The bill approving Scripps' incentives also:
Forms a 20-year contract between Scripps Research Institute and the state through the creation of the Scripps Funding Corp. Both parties must ink the pact by Jan. 30, 2004, and a final contract must be executed by March 15.
Puts $310 million into Scripps Funding Corp. for salaries and equipment for the Florida research center.
Establishes a 15-year prohibition on Scripps' entering into agreements to establish biomedical research facilities in any states other than Florida or California.
Creates a nine-member Scripps Funding Corp. governing board, with three members appointed by the governor, three by the House speaker and three by the Senate president.
Requires that seven of the governing board's members approve any Scripps account spending for activities outside Florida.
Empowers the governing board to establish performance measures to hold Scripps accountable.
Requires Scripps' Florida operation to file an annual "activities and outcomes" report, due each year by Dec. 1 for the previous fiscal year.
Allows the Palm Beach County Commission to exempt from regular permitting procedures any project it designates as related to Scripps' expansion. Designated projects will receive expedited permitting.
Allows much of Scripps' Florida work to remain private through public records law exemptions.
Senate President Jim King (pictured) cautioned Scripps, "We expect you to be even more successful in this state than you were in California, and we expect you to do it quickly."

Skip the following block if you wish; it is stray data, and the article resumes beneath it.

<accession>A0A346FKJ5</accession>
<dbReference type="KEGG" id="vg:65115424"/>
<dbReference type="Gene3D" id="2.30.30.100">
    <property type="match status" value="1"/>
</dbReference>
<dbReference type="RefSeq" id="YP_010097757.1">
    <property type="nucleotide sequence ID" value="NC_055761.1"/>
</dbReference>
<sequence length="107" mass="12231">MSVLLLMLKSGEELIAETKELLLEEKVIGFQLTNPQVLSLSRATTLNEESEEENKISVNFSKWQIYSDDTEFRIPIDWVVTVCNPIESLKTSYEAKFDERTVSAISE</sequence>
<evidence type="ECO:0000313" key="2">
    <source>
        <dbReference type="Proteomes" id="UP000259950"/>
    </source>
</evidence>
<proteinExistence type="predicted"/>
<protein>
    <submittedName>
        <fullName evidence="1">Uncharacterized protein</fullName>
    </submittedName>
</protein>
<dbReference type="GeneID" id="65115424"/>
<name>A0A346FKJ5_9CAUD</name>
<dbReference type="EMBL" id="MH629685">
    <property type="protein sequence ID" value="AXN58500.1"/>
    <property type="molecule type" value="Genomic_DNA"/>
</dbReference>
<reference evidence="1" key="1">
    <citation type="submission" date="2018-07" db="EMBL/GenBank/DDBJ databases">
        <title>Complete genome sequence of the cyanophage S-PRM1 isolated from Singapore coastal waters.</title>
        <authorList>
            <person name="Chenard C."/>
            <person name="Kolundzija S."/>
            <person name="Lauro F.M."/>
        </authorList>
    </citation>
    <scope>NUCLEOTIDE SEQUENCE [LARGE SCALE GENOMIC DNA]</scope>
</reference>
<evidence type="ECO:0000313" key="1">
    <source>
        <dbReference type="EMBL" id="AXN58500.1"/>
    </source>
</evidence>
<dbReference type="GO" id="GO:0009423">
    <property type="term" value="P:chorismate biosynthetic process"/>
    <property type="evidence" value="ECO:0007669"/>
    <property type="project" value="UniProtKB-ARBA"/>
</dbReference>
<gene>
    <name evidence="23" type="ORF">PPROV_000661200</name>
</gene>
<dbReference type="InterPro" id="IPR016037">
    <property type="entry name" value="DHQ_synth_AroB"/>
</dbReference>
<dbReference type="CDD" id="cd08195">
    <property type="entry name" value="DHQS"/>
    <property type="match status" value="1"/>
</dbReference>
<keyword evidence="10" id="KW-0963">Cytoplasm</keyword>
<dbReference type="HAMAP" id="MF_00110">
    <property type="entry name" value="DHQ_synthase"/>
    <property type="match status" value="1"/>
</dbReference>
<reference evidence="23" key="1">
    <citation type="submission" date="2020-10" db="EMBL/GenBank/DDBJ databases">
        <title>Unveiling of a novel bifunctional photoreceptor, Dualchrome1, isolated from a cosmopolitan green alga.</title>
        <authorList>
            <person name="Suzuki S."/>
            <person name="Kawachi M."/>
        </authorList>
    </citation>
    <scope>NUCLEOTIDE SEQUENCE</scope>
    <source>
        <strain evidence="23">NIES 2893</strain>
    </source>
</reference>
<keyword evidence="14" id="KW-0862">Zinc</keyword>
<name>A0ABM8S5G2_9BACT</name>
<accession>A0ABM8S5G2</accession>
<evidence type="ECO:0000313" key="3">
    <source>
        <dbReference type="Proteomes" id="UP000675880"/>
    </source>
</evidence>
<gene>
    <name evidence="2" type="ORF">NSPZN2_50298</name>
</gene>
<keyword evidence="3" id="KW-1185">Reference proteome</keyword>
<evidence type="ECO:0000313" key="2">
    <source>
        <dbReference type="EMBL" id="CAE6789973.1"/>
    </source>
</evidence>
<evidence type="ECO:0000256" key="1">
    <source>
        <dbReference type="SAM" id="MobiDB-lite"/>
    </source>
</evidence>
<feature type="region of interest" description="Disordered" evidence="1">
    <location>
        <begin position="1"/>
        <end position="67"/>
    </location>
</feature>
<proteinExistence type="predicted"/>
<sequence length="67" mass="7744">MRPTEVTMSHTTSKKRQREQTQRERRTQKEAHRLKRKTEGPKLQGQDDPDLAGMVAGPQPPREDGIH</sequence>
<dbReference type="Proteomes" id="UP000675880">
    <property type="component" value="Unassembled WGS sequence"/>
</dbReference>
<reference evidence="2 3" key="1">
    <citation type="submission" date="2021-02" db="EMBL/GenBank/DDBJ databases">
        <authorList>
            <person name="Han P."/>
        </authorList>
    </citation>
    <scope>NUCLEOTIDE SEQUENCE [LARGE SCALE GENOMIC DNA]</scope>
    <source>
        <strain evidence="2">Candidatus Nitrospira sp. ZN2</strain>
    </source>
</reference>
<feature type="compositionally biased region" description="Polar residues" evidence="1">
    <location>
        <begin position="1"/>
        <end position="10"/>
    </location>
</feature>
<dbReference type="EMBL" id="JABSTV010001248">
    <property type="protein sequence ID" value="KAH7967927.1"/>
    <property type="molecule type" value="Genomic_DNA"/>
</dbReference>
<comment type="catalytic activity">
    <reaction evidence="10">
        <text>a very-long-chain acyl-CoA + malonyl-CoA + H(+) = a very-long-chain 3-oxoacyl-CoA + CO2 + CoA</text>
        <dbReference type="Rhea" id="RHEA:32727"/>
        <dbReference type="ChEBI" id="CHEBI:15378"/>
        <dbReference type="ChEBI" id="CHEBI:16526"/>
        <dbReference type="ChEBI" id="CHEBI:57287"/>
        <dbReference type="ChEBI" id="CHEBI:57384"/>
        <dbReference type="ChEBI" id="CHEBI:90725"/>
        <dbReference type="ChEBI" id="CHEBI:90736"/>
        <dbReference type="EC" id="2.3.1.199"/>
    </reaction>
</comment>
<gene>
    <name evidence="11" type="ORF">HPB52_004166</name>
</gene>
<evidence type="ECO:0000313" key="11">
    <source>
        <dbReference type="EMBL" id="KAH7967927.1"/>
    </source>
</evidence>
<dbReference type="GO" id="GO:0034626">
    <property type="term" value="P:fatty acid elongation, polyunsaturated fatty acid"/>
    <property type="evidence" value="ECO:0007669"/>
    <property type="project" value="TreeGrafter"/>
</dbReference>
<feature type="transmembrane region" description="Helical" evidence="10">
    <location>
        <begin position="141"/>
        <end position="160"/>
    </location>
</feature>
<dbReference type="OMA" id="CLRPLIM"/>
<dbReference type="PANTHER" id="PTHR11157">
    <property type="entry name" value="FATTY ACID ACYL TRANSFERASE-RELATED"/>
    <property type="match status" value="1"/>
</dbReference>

Lawmakers Question Spin-Off Projections
The 20-year contract also requires Scripps to hire 545 Florida employees by the end of its seventh year of operations.
The governor's office is projecting far more dramatic long-term job creation. Bush has envisioned a 15-year impact of 6,500 Scripps jobs and 40,000 additional jobs from industry clustering.
Scripps has apparently had that kind of effect with its headquarters in La Jolla, part of the San Diego metro. The institute's presence is credited with attracting 499 biomedical and pharmaceutical companies with 35,000 workers to the San Diego area. And 80 percent of those firms are located within a three-mile (4.8-kilometer) radius of Scripps' La Jolla complex.
Florida lawmakers tussled over the reliability of the deal's projected long-term benefits. And some remained concerned after the vote. One was Sen. Tom Lee (R-Brandon), who voted for the bill, but still wished for "more of a connection between the $310-million investment and the 6,500 promised jobs."
Bush, who had compared Scripps' arrival in Florida to those of NASA and Walt Disney, was elated.
"Tonight's vote is a defining moment in Florida's future," he said from Miami, where he was attending a World Series game between the Florida Marlins and the New York Yankees. "The opportunity Scripps brings to our state is unparalleled, and the Scripps partnership is unprecedented."
But grumbling persisted in Tallahassee even after the vote. One of the restless lawmakers was Senate President Jim King (R-Jacksonville). Stopped by a television crew on his way out of chambers, King turned to the camera and spoke directly to the Scripps executives already headed out for a West Coast flight.
"We expect you to be even more successful in this state than you were in California," King said, "and we expect you to do it quickly."
Scripps' chosen site will facilitate the kind of spin-off impact recorded in California. Palm Beach County has purchased a 1,920-acre (768-hectare) tract that was part of the Mecca Farms orange grove.
The institute will use 100 acres (40 hectares) on the site for what Scripps President Richard A. Lerner called "a signature structure." Palm Beach County will be able to sell the rest of the land to companies that want to locate near the research center.
The Business Development Board of Palm Beach County (www.bdb.org) put all of the sites that Scripps was interested in under contract while the institute made its decision. Palm Beach County bought the Mecca Farms land for $57.6 million.
Editor's Note: Look for more biotech location coverage in the Biotech Industry Review
in Site Selection's January 2004 issue.